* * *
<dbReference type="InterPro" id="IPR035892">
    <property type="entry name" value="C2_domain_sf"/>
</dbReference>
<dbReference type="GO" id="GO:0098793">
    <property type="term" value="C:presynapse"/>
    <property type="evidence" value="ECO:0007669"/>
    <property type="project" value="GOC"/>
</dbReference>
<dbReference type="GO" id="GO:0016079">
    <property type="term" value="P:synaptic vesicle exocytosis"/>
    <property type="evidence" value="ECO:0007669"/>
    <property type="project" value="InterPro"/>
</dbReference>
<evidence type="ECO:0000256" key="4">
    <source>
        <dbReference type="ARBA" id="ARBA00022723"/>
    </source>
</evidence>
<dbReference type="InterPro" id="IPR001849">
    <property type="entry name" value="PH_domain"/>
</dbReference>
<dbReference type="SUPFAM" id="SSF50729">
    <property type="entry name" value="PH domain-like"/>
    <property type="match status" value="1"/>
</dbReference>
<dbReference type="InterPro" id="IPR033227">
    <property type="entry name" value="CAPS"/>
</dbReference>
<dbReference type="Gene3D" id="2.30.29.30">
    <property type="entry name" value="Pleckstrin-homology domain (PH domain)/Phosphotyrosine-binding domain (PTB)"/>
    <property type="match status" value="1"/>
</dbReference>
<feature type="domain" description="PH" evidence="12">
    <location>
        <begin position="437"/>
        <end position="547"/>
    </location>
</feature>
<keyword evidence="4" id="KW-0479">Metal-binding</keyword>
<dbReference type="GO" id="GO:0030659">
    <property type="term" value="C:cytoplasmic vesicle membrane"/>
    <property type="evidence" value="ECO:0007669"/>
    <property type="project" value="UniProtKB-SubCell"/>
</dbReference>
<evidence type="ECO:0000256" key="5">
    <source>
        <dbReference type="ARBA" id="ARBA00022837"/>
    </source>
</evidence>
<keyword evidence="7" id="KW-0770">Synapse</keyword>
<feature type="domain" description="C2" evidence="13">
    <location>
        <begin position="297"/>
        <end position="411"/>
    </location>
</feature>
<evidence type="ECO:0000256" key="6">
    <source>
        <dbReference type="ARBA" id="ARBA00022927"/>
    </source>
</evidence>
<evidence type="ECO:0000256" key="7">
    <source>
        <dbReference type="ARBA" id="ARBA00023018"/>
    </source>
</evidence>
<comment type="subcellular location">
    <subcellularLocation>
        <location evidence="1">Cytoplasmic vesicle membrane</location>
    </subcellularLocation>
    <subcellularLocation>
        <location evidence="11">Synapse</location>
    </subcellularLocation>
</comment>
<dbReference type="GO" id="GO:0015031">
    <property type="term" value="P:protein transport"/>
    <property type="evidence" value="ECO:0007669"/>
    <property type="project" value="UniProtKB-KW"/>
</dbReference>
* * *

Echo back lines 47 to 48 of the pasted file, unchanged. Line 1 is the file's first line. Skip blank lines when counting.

        <dbReference type="ARBA" id="ARBA00022837"/>
    </source>